Windows Server 2008 R2 (W2008 R2) introduced live migration to Hyper-V. Live migration allows running virtual machines to move from one host to another with no perceivable downtime. There are some boundaries that are enforced by hardware on this type of virtual machine movement. In this article, I will show you how to enable processor compatibility mode in Hyper-V to allow a virtual machine to move between different generations of the same processor family.
How Processors Restrict Virtual Machine Movement
A hypervisor will reveal the capabilities of the physical processor to a virtual machine when that virtual machine boots up. The virtual machine will then use those features to run services. Over the years, AMD and Intel have added features, especially for virtualization, that enhance the performance and security of those virtual machines. Obviously neither Intel nor AMD can back-port their hardware enhancements to already deployed processors, so there is a potential issue. Let’s get something clear first: You cannot live migrate or restore saved virtual machines across different families of processor. This means, for example, that you cannot do the following:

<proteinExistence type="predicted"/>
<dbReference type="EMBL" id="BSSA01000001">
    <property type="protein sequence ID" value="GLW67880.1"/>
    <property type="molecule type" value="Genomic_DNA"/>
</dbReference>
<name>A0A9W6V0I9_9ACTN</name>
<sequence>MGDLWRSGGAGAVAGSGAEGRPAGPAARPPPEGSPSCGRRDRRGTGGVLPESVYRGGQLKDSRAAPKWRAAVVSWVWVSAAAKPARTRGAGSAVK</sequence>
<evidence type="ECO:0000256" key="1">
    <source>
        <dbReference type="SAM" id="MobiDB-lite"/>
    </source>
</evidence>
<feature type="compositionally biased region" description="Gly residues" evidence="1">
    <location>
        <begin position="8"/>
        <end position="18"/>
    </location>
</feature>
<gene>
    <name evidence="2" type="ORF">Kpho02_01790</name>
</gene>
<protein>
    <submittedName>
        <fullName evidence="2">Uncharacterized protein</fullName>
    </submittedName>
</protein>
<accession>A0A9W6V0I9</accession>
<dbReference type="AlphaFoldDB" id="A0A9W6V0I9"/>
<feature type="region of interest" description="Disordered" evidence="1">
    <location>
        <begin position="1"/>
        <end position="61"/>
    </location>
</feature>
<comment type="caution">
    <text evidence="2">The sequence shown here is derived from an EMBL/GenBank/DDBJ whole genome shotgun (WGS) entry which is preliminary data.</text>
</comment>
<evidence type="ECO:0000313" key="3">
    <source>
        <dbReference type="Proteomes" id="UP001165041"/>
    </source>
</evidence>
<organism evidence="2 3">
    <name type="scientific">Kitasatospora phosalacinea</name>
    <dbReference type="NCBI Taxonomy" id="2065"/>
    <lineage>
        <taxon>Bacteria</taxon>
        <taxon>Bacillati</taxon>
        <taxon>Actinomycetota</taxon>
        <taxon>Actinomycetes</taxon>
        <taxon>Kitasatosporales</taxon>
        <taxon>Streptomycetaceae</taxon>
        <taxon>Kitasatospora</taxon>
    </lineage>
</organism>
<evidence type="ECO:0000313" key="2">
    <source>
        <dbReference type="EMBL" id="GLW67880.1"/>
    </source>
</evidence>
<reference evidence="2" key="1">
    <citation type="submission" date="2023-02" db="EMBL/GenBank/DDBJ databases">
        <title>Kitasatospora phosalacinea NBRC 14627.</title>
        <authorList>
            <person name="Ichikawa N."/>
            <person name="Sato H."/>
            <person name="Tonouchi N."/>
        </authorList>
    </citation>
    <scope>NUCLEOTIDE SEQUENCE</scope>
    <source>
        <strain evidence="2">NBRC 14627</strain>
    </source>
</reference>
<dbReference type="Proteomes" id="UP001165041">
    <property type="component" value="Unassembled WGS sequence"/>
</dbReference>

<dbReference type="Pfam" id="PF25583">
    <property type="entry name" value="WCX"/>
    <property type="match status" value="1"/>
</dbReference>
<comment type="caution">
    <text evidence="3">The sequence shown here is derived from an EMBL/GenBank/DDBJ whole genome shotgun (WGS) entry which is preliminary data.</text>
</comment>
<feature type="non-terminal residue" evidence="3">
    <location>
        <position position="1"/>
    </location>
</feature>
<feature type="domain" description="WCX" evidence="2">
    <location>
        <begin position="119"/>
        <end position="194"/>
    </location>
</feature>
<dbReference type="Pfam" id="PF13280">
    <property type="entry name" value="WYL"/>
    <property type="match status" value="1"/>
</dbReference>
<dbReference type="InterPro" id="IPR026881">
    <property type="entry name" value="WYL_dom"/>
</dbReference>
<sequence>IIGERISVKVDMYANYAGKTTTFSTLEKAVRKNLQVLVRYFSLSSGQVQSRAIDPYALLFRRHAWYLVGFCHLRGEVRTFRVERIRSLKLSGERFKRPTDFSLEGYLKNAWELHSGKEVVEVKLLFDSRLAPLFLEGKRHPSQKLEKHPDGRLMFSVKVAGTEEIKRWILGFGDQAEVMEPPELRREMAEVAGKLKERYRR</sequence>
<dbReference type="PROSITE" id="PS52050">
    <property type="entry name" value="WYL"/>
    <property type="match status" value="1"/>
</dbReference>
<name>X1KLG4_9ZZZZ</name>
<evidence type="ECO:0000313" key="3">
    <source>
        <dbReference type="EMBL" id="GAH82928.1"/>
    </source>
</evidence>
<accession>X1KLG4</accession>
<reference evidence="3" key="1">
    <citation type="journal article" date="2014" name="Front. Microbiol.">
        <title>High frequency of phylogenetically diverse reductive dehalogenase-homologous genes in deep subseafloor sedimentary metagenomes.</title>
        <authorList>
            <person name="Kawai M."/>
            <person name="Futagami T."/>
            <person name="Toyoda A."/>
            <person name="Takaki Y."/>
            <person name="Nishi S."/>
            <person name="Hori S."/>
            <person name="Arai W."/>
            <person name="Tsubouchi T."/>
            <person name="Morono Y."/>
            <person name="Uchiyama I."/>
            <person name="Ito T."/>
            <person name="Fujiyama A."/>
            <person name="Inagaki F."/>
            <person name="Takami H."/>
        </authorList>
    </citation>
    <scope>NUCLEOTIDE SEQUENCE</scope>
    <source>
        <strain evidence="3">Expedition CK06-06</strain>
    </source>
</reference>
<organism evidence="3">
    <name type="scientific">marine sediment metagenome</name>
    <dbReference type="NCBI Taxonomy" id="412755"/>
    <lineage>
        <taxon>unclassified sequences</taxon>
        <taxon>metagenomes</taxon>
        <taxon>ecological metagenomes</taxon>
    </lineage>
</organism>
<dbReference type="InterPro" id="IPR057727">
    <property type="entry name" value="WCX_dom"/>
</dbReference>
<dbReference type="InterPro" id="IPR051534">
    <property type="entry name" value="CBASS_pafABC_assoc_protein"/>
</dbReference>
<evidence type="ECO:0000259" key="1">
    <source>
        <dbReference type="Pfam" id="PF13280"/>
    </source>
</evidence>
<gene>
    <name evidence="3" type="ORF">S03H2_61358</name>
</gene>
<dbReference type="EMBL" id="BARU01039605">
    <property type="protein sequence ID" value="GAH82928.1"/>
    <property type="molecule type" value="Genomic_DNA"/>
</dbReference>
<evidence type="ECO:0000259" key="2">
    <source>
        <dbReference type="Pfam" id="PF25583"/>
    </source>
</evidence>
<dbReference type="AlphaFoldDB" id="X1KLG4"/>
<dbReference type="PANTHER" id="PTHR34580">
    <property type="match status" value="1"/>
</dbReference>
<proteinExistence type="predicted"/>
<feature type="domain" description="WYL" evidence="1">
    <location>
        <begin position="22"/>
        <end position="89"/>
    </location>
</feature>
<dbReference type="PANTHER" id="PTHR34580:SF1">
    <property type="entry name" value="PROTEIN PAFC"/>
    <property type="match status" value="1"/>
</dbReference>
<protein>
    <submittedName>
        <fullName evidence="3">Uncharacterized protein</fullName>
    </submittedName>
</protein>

- live migrate from a host with Intel processor to a host with AMD processors
- restore a virtual machine on an Intel host from a saved state created on a host with an AMD processor
The reason is quite simple: The processors are in different families and have completely different instructions and features. There is no way around this. So the advice is simple: Go all-Intel or all-AMD within your expected migration boundaries.
Processor Compatibility Mode
We have had the ability since W2008 R2 to enable processor compatibility mode in the processor settings of a virtual machine. This setting will allow you to live migrate or restore a virtual machine across different generations of processor within the same family (Intel to Intel, or AMD to AMD). Enabling processor compatibility is easy. Simply open the settings of the required virtual machine and check the box.
There is a significant price to enabling this feature. The hypervisor will hide all of the advanced processor virtualization enhancements from the virtual machine when it boots up. This will reduce the performance of your services. My suggestion is that this feature should be used as a last resort. Instead, you should always try to keep your processors in the same generation. This is hard to do when you are adding servers over time and manufacturers keep adding new stock. So here are my ideas:
- When you start a new cloud or host farm, buy the newest processor and server spec that you can afford. This will give you a longer window for buying more of the same spec later on.
- When you need to add more host capacity, go back to that spec and get more of the same.
This won’t be a complete solution if you’re adding host capacity over multi-year periods because hardware does change. But it will increase the size of your live migration boundaries.